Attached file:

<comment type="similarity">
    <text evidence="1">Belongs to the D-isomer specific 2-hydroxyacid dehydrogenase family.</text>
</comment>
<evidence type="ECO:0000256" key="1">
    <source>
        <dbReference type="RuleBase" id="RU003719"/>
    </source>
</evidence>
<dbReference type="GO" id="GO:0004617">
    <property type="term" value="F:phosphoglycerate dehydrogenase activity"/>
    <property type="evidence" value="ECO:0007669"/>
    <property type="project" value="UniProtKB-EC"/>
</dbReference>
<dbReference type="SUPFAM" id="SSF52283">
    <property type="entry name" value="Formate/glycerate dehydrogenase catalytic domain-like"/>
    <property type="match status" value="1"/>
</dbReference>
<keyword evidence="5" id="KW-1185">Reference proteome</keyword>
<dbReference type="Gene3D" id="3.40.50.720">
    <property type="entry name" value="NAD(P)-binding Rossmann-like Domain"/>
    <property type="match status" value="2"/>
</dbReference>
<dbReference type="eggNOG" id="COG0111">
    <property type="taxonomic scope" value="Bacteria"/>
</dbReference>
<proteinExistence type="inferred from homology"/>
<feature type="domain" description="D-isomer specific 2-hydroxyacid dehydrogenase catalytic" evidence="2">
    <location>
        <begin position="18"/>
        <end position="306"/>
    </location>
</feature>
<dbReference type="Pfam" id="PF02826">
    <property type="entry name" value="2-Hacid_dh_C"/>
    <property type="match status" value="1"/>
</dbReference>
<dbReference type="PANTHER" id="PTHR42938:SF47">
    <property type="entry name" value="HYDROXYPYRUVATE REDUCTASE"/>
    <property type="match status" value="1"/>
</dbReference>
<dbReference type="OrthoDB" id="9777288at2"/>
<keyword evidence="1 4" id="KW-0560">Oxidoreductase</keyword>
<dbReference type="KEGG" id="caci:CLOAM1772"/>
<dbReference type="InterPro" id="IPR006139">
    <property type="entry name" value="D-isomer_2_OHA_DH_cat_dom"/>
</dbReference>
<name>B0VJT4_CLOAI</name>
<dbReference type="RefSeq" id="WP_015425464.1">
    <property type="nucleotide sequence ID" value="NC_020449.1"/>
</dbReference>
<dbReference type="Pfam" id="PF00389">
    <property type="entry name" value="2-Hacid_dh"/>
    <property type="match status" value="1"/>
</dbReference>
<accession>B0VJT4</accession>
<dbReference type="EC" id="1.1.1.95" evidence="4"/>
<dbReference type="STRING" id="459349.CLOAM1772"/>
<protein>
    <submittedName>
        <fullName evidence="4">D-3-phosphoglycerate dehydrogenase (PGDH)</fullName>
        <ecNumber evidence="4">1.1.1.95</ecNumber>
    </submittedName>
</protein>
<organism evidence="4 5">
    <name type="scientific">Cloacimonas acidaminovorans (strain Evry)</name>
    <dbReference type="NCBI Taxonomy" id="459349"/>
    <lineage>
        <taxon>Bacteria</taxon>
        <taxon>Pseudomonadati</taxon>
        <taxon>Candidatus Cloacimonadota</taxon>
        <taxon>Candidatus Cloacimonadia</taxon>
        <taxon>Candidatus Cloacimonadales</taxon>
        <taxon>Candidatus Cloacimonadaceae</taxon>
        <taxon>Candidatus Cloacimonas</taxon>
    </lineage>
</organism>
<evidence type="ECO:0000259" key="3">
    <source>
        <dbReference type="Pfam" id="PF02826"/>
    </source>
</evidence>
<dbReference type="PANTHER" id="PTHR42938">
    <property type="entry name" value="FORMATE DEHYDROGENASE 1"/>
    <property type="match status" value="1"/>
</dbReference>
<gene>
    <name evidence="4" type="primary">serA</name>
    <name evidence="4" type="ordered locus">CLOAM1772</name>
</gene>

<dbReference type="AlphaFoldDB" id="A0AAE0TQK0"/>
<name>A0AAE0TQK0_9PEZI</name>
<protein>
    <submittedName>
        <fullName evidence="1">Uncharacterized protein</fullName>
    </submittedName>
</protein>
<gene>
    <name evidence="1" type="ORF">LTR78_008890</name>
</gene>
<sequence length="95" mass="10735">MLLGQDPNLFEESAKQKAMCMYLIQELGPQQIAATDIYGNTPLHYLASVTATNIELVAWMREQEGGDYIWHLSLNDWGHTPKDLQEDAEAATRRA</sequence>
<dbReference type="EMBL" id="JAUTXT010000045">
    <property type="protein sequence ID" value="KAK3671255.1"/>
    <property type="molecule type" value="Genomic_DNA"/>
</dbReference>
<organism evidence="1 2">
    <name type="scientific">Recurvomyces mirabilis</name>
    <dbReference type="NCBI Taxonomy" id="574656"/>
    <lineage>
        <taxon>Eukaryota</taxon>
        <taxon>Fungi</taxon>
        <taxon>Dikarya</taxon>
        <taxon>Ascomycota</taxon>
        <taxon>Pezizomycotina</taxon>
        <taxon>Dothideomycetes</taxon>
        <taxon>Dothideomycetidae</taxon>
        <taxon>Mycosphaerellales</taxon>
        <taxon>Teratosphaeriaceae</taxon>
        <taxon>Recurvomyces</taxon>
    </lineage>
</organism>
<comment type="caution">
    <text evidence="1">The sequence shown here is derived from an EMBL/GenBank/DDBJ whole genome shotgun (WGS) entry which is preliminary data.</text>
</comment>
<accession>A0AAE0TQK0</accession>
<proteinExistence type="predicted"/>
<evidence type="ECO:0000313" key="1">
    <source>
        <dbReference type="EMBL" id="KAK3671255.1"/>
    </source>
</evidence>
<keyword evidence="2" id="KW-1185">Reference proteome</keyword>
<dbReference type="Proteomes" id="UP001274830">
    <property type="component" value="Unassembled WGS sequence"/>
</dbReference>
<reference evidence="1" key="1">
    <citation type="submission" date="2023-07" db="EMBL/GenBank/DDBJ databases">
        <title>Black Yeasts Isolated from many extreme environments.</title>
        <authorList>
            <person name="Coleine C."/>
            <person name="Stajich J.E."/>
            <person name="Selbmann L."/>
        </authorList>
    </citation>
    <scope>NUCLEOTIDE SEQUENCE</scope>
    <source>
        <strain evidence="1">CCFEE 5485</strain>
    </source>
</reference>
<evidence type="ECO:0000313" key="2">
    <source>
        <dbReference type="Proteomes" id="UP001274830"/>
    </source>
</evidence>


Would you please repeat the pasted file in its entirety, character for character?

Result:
<comment type="similarity">
    <text evidence="1">Belongs to the D-isomer specific 2-hydroxyacid dehydrogenase family.</text>
</comment>
<evidence type="ECO:0000256" key="1">
    <source>
        <dbReference type="RuleBase" id="RU003719"/>
    </source>
</evidence>
<dbReference type="GO" id="GO:0004617">
    <property type="term" value="F:phosphoglycerate dehydrogenase activity"/>
    <property type="evidence" value="ECO:0007669"/>
    <property type="project" value="UniProtKB-EC"/>
</dbReference>
<dbReference type="SUPFAM" id="SSF52283">
    <property type="entry name" value="Formate/glycerate dehydrogenase catalytic domain-like"/>
    <property type="match status" value="1"/>
</dbReference>
<keyword evidence="5" id="KW-1185">Reference proteome</keyword>
<dbReference type="Gene3D" id="3.40.50.720">
    <property type="entry name" value="NAD(P)-binding Rossmann-like Domain"/>
    <property type="match status" value="2"/>
</dbReference>
<dbReference type="eggNOG" id="COG0111">
    <property type="taxonomic scope" value="Bacteria"/>
</dbReference>
<proteinExistence type="inferred from homology"/>
<feature type="domain" description="D-isomer specific 2-hydroxyacid dehydrogenase catalytic" evidence="2">
    <location>
        <begin position="18"/>
        <end position="306"/>
    </location>
</feature>
<dbReference type="Pfam" id="PF02826">
    <property type="entry name" value="2-Hacid_dh_C"/>
    <property type="match status" value="1"/>
</dbReference>
<dbReference type="PANTHER" id="PTHR42938:SF47">
    <property type="entry name" value="HYDROXYPYRUVATE REDUCTASE"/>
    <property type="match status" value="1"/>
</dbReference>
<dbReference type="OrthoDB" id="9777288at2"/>
<keyword evidence="1 4" id="KW-0560">Oxidoreductase</keyword>
<dbReference type="KEGG" id="caci:CLOAM1772"/>
<dbReference type="InterPro" id="IPR006139">
    <property type="entry name" value="D-isomer_2_OHA_DH_cat_dom"/>
</dbReference>
<name>B0VJT4_CLOAI</name>
<dbReference type="RefSeq" id="WP_015425464.1">
    <property type="nucleotide sequence ID" value="NC_020449.1"/>
</dbReference>
<dbReference type="Pfam" id="PF00389">
    <property type="entry name" value="2-Hacid_dh"/>
    <property type="match status" value="1"/>
</dbReference>
<accession>B0VJT4</accession>
<dbReference type="EC" id="1.1.1.95" evidence="4"/>
<dbReference type="STRING" id="459349.CLOAM1772"/>
<protein>
    <submittedName>
        <fullName evidence="4">D-3-phosphoglycerate dehydrogenase (PGDH)</fullName>
        <ecNumber evidence="4">1.1.1.95</ecNumber>
    </submittedName>
</protein>
<organism evidence="4 5">
    <name type="scientific">Cloacimonas acidaminovorans (strain Evry)</name>
    <dbReference type="NCBI Taxonomy" id="459349"/>
    <lineage>
        <taxon>Bacteria</taxon>
        <taxon>Pseudomonadati</taxon>
        <taxon>Candidatus Cloacimonadota</taxon>
        <taxon>Candidatus Cloacimonadia</taxon>
        <taxon>Candidatus Cloacimonadales</taxon>
        <taxon>Candidatus Cloacimonadaceae</taxon>
        <taxon>Candidatus Cloacimonas</taxon>
    </lineage>
</organism>
<evidence type="ECO:0000259" key="3">
    <source>
        <dbReference type="Pfam" id="PF02826"/>
    </source>
</evidence>
<dbReference type="PANTHER" id="PTHR42938">
    <property type="entry name" value="FORMATE DEHYDROGENASE 1"/>
    <property type="match status" value="1"/>
</dbReference>
<gene>
    <name evidence="4" type="primary">serA</name>
    <name evidence="4" type="ordered locus">CLOAM1772</name>
</gene>

<dbReference type="AlphaFoldDB" id="A0AAE0TQK0"/>
<name>A0AAE0TQK0_9PEZI</name>
<protein>
    <submittedName>
        <fullName evidence="1">Uncharacterized protein</fullName>
    </submittedName>
</protein>
<gene>
    <name evidence="1" type="ORF">LTR78_008890</name>
</gene>
<sequence length="95" mass="10735">MLLGQDPNLFEESAKQKAMCMYLIQELGPQQIAATDIYGNTPLHYLASVTATNIELVAWMREQEGGDYIWHLSLNDWGHTPKDLQEDAEAATRRA</sequence>
<dbReference type="EMBL" id="JAUTXT010000045">
    <property type="protein sequence ID" value="KAK3671255.1"/>
    <property type="molecule type" value="Genomic_DNA"/>
</dbReference>
<organism evidence="1 2">
    <name type="scientific">Recurvomyces mirabilis</name>
    <dbReference type="NCBI Taxonomy" id="574656"/>
    <lineage>
        <taxon>Eukaryota</taxon>
        <taxon>Fungi</taxon>
        <taxon>Dikarya</taxon>
        <taxon>Ascomycota</taxon>
        <taxon>Pezizomycotina</taxon>
        <taxon>Dothideomycetes</taxon>
        <taxon>Dothideomycetidae</taxon>
        <taxon>Mycosphaerellales</taxon>
        <taxon>Teratosphaeriaceae</taxon>
        <taxon>Recurvomyces</taxon>
    </lineage>
</organism>
<comment type="caution">
    <text evidence="1">The sequence shown here is derived from an EMBL/GenBank/DDBJ whole genome shotgun (WGS) entry which is preliminary data.</text>
</comment>
<accession>A0AAE0TQK0</accession>
<proteinExistence type="predicted"/>
<evidence type="ECO:0000313" key="1">
    <source>
        <dbReference type="EMBL" id="KAK3671255.1"/>
    </source>
</evidence>
<keyword evidence="2" id="KW-1185">Reference proteome</keyword>
<dbReference type="Proteomes" id="UP001274830">
    <property type="component" value="Unassembled WGS sequence"/>
</dbReference>
<reference evidence="1" key="1">
    <citation type="submission" date="2023-07" db="EMBL/GenBank/DDBJ databases">
        <title>Black Yeasts Isolated from many extreme environments.</title>
        <authorList>
            <person name="Coleine C."/>
            <person name="Stajich J.E."/>
            <person name="Selbmann L."/>
        </authorList>
    </citation>
    <scope>NUCLEOTIDE SEQUENCE</scope>
    <source>
        <strain evidence="1">CCFEE 5485</strain>
    </source>
</reference>
<evidence type="ECO:0000313" key="2">
    <source>
        <dbReference type="Proteomes" id="UP001274830"/>
    </source>
</evidence>